Pulling in three nurses and a burly care worker from another section of the Paris hospital, the series of co-ordinated movements was just one of thousands of medical interventions — big and small, human, mechanical and pharmaceutical — that were maintaining the 64-year-old retired waitress on the threshold of life, while she fought to heal her diseased lungs.

And she was just one of nearly 6,000 critically ill patients still in French intensive care units this week as the country embarked on the perilous process of gingerly easing out of its latest lockdown — too prematurely for some frontline workers in hospitals.

French President Emmanuel Macron’s decision to reopen elementary schools on Monday and allow people to move about more freely again in May — even though ICU numbers have remained stubbornly higher than at any point since the pandemic’s catastrophic first surge — marks a shift away from prioritizing hospitals that is taking place in multiple European capitals.

In France, Greece and elsewhere, the cursor is moving toward other economic, social and educational imperatives. Governments are using ramped-up vaccinations to bolster arguments to ease restrictions, although just one-quarter of adults in Europe have received a first dose.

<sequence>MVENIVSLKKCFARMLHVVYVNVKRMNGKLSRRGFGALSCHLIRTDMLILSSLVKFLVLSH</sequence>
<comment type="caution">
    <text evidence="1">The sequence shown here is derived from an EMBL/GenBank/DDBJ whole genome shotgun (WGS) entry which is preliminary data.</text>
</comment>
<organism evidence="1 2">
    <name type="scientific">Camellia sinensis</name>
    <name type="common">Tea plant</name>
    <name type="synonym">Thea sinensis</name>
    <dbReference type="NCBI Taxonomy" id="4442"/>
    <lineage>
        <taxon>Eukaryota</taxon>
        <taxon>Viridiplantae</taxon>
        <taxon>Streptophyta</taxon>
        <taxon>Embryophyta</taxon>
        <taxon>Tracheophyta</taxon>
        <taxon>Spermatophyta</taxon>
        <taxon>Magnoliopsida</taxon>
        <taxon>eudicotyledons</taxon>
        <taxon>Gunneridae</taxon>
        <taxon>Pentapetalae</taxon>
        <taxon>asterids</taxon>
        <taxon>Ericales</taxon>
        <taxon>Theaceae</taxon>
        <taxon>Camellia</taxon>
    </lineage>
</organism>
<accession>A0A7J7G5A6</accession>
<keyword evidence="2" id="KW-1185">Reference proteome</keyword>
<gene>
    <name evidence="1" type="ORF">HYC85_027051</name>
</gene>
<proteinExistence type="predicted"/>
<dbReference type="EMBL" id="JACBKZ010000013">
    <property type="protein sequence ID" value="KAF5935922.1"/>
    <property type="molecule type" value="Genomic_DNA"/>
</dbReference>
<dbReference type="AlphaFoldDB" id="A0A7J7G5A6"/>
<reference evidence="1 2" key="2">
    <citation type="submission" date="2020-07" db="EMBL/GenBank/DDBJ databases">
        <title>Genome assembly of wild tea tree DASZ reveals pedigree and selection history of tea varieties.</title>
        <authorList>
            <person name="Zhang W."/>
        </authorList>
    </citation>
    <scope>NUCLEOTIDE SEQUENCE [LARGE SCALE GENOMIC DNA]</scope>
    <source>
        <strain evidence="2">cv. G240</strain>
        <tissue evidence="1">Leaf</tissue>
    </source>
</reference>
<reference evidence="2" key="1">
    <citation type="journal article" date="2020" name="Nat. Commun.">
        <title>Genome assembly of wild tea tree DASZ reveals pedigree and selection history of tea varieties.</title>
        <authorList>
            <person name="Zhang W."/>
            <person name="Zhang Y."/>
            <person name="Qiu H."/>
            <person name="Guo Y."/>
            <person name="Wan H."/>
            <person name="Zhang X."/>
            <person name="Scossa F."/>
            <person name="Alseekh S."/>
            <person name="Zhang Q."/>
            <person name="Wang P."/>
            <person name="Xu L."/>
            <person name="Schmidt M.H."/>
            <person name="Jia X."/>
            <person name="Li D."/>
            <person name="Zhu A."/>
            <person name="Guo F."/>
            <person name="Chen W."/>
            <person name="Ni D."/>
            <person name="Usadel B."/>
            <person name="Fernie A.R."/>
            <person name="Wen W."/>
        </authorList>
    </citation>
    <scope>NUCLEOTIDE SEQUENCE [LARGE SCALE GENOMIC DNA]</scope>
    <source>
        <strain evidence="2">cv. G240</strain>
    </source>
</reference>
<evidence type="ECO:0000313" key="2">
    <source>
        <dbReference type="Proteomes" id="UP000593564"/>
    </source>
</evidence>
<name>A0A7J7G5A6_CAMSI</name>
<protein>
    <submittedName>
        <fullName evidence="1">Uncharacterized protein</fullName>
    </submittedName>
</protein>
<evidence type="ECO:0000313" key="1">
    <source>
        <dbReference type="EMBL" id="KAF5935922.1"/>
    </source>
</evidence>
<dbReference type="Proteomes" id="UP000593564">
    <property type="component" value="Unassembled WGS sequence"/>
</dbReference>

With record-high numbers of COVID-19 patients in critical care, Greece announced the reopening of its tourism industry from mid-May. Spain’s prime minister says the state of emergency that allowed for curfews and travel bans won’t be extended when it expires May 9, in part because vaccinations are allowing for a safe de-escalation of restrictions. This despite more than 2,200 critically ill COVID-19 patients still occupying one-fifth of Spain’s ICU beds.

Beginning Monday, in low-risk zones, Italy’s schools can reopen for full-time, in-person learning, and restaurants and bars can offer sit-down, outdoor service. The Netherlands is ending a night curfew and reopening the outdoor terraces of bars and cafes for the first time since mid-October, even as hospitals scale back non-urgent care to increase ICU beds for COVID-19 patients.